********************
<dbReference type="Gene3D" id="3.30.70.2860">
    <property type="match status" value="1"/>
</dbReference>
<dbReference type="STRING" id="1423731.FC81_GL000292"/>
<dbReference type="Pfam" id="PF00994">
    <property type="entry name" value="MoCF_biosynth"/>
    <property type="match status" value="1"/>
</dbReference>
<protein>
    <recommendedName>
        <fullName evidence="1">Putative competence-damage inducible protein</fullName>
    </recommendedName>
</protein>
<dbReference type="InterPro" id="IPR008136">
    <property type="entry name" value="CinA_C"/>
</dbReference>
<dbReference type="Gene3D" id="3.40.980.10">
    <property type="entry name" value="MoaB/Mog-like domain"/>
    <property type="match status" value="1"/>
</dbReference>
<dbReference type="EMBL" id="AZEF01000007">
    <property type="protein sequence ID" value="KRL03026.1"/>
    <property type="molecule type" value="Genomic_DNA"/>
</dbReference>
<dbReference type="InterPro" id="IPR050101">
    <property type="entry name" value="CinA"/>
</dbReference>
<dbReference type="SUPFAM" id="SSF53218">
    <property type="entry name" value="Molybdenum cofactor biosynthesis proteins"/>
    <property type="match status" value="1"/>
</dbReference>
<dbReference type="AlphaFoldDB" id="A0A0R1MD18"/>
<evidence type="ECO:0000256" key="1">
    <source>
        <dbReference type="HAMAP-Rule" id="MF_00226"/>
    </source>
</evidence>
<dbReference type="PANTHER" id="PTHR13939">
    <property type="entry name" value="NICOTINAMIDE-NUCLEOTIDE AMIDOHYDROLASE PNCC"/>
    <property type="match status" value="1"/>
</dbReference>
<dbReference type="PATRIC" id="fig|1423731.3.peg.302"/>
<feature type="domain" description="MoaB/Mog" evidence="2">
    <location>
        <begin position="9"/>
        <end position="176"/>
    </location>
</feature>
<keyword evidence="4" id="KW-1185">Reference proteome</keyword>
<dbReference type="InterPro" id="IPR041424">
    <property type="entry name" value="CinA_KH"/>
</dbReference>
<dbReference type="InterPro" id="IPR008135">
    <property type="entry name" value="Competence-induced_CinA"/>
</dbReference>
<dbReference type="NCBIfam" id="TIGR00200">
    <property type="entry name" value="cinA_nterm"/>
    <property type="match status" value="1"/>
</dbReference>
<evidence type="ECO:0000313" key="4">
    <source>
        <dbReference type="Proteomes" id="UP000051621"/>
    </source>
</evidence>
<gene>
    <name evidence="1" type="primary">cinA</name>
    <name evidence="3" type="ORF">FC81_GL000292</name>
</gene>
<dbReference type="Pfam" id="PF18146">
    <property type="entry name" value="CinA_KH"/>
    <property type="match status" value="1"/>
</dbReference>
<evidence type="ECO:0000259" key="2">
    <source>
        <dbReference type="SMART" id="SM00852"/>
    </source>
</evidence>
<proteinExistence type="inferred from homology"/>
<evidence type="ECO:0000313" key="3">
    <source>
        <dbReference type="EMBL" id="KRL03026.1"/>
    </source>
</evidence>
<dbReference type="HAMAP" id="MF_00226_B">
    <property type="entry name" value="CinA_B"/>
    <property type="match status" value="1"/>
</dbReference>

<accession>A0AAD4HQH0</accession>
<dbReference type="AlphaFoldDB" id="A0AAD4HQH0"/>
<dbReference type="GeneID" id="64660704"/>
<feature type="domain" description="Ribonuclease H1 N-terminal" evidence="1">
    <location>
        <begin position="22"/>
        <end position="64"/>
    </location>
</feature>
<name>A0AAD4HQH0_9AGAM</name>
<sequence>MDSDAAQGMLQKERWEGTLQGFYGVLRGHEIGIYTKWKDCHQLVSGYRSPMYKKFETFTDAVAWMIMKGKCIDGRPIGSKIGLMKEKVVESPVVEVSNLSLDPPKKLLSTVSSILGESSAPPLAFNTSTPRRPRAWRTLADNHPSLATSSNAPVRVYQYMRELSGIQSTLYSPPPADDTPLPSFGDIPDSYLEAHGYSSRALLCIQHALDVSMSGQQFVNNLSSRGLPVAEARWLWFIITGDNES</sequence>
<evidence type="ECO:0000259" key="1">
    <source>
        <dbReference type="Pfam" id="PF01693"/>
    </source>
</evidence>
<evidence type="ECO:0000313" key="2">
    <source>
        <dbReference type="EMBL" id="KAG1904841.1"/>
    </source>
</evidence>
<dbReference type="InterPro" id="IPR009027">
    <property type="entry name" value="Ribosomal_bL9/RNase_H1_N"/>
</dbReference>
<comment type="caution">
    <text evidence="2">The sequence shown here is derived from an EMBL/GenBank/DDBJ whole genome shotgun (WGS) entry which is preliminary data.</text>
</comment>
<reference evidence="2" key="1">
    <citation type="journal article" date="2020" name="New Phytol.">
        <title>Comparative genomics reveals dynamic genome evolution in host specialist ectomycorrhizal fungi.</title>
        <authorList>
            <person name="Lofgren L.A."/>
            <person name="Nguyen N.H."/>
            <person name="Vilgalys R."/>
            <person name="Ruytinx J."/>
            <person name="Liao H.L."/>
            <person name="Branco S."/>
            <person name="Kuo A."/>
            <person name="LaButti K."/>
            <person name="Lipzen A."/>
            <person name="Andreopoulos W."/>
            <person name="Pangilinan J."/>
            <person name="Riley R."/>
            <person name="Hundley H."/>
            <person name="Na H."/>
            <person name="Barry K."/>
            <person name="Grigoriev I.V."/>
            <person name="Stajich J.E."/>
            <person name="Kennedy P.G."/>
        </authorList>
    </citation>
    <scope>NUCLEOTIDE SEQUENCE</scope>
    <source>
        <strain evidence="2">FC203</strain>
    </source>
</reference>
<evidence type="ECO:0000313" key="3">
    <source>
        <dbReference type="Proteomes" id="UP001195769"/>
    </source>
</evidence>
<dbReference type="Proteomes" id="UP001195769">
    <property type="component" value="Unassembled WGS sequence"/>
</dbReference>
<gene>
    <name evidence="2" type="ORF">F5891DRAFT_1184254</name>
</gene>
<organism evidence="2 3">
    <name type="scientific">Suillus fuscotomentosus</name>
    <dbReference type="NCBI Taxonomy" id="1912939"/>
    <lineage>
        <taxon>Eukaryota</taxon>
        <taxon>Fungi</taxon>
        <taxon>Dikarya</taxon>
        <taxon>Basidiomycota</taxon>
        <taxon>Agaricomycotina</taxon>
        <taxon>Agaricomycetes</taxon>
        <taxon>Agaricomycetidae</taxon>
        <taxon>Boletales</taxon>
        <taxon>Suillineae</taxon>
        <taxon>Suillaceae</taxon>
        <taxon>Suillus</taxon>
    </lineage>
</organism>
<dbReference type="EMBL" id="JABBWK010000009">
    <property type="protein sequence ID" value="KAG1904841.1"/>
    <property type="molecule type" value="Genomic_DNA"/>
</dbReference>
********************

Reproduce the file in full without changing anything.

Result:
<dbReference type="Gene3D" id="3.30.70.2860">
    <property type="match status" value="1"/>
</dbReference>
<dbReference type="STRING" id="1423731.FC81_GL000292"/>
<dbReference type="Pfam" id="PF00994">
    <property type="entry name" value="MoCF_biosynth"/>
    <property type="match status" value="1"/>
</dbReference>
<protein>
    <recommendedName>
        <fullName evidence="1">Putative competence-damage inducible protein</fullName>
    </recommendedName>
</protein>
<dbReference type="InterPro" id="IPR008136">
    <property type="entry name" value="CinA_C"/>
</dbReference>
<dbReference type="Gene3D" id="3.40.980.10">
    <property type="entry name" value="MoaB/Mog-like domain"/>
    <property type="match status" value="1"/>
</dbReference>
<dbReference type="EMBL" id="AZEF01000007">
    <property type="protein sequence ID" value="KRL03026.1"/>
    <property type="molecule type" value="Genomic_DNA"/>
</dbReference>
<dbReference type="InterPro" id="IPR050101">
    <property type="entry name" value="CinA"/>
</dbReference>
<dbReference type="SUPFAM" id="SSF53218">
    <property type="entry name" value="Molybdenum cofactor biosynthesis proteins"/>
    <property type="match status" value="1"/>
</dbReference>
<dbReference type="AlphaFoldDB" id="A0A0R1MD18"/>
<evidence type="ECO:0000256" key="1">
    <source>
        <dbReference type="HAMAP-Rule" id="MF_00226"/>
    </source>
</evidence>
<dbReference type="PANTHER" id="PTHR13939">
    <property type="entry name" value="NICOTINAMIDE-NUCLEOTIDE AMIDOHYDROLASE PNCC"/>
    <property type="match status" value="1"/>
</dbReference>
<dbReference type="PATRIC" id="fig|1423731.3.peg.302"/>
<feature type="domain" description="MoaB/Mog" evidence="2">
    <location>
        <begin position="9"/>
        <end position="176"/>
    </location>
</feature>
<keyword evidence="4" id="KW-1185">Reference proteome</keyword>
<dbReference type="InterPro" id="IPR041424">
    <property type="entry name" value="CinA_KH"/>
</dbReference>
<dbReference type="InterPro" id="IPR008135">
    <property type="entry name" value="Competence-induced_CinA"/>
</dbReference>
<dbReference type="NCBIfam" id="TIGR00200">
    <property type="entry name" value="cinA_nterm"/>
    <property type="match status" value="1"/>
</dbReference>
<evidence type="ECO:0000313" key="4">
    <source>
        <dbReference type="Proteomes" id="UP000051621"/>
    </source>
</evidence>
<gene>
    <name evidence="1" type="primary">cinA</name>
    <name evidence="3" type="ORF">FC81_GL000292</name>
</gene>
<dbReference type="Pfam" id="PF18146">
    <property type="entry name" value="CinA_KH"/>
    <property type="match status" value="1"/>
</dbReference>
<evidence type="ECO:0000259" key="2">
    <source>
        <dbReference type="SMART" id="SM00852"/>
    </source>
</evidence>
<proteinExistence type="inferred from homology"/>
<evidence type="ECO:0000313" key="3">
    <source>
        <dbReference type="EMBL" id="KRL03026.1"/>
    </source>
</evidence>
<dbReference type="HAMAP" id="MF_00226_B">
    <property type="entry name" value="CinA_B"/>
    <property type="match status" value="1"/>
</dbReference>

<accession>A0AAD4HQH0</accession>
<dbReference type="AlphaFoldDB" id="A0AAD4HQH0"/>
<dbReference type="GeneID" id="64660704"/>
<feature type="domain" description="Ribonuclease H1 N-terminal" evidence="1">
    <location>
        <begin position="22"/>
        <end position="64"/>
    </location>
</feature>
<name>A0AAD4HQH0_9AGAM</name>
<sequence>MDSDAAQGMLQKERWEGTLQGFYGVLRGHEIGIYTKWKDCHQLVSGYRSPMYKKFETFTDAVAWMIMKGKCIDGRPIGSKIGLMKEKVVESPVVEVSNLSLDPPKKLLSTVSSILGESSAPPLAFNTSTPRRPRAWRTLADNHPSLATSSNAPVRVYQYMRELSGIQSTLYSPPPADDTPLPSFGDIPDSYLEAHGYSSRALLCIQHALDVSMSGQQFVNNLSSRGLPVAEARWLWFIITGDNES</sequence>
<evidence type="ECO:0000259" key="1">
    <source>
        <dbReference type="Pfam" id="PF01693"/>
    </source>
</evidence>
<evidence type="ECO:0000313" key="2">
    <source>
        <dbReference type="EMBL" id="KAG1904841.1"/>
    </source>
</evidence>
<dbReference type="InterPro" id="IPR009027">
    <property type="entry name" value="Ribosomal_bL9/RNase_H1_N"/>
</dbReference>
<comment type="caution">
    <text evidence="2">The sequence shown here is derived from an EMBL/GenBank/DDBJ whole genome shotgun (WGS) entry which is preliminary data.</text>
</comment>
<reference evidence="2" key="1">
    <citation type="journal article" date="2020" name="New Phytol.">
        <title>Comparative genomics reveals dynamic genome evolution in host specialist ectomycorrhizal fungi.</title>
        <authorList>
            <person name="Lofgren L.A."/>
            <person name="Nguyen N.H."/>
            <person name="Vilgalys R."/>
            <person name="Ruytinx J."/>
            <person name="Liao H.L."/>
            <person name="Branco S."/>
            <person name="Kuo A."/>
            <person name="LaButti K."/>
            <person name="Lipzen A."/>
            <person name="Andreopoulos W."/>
            <person name="Pangilinan J."/>
            <person name="Riley R."/>
            <person name="Hundley H."/>
            <person name="Na H."/>
            <person name="Barry K."/>
            <person name="Grigoriev I.V."/>
            <person name="Stajich J.E."/>
            <person name="Kennedy P.G."/>
        </authorList>
    </citation>
    <scope>NUCLEOTIDE SEQUENCE</scope>
    <source>
        <strain evidence="2">FC203</strain>
    </source>
</reference>
<evidence type="ECO:0000313" key="3">
    <source>
        <dbReference type="Proteomes" id="UP001195769"/>
    </source>
</evidence>
<dbReference type="Proteomes" id="UP001195769">
    <property type="component" value="Unassembled WGS sequence"/>
</dbReference>
<gene>
    <name evidence="2" type="ORF">F5891DRAFT_1184254</name>
</gene>
<organism evidence="2 3">
    <name type="scientific">Suillus fuscotomentosus</name>
    <dbReference type="NCBI Taxonomy" id="1912939"/>
    <lineage>
        <taxon>Eukaryota</taxon>
        <taxon>Fungi</taxon>
        <taxon>Dikarya</taxon>
        <taxon>Basidiomycota</taxon>
        <taxon>Agaricomycotina</taxon>
        <taxon>Agaricomycetes</taxon>
        <taxon>Agaricomycetidae</taxon>
        <taxon>Boletales</taxon>
        <taxon>Suillineae</taxon>
        <taxon>Suillaceae</taxon>
        <taxon>Suillus</taxon>
    </lineage>
</organism>
<dbReference type="EMBL" id="JABBWK010000009">
    <property type="protein sequence ID" value="KAG1904841.1"/>
    <property type="molecule type" value="Genomic_DNA"/>
</dbReference>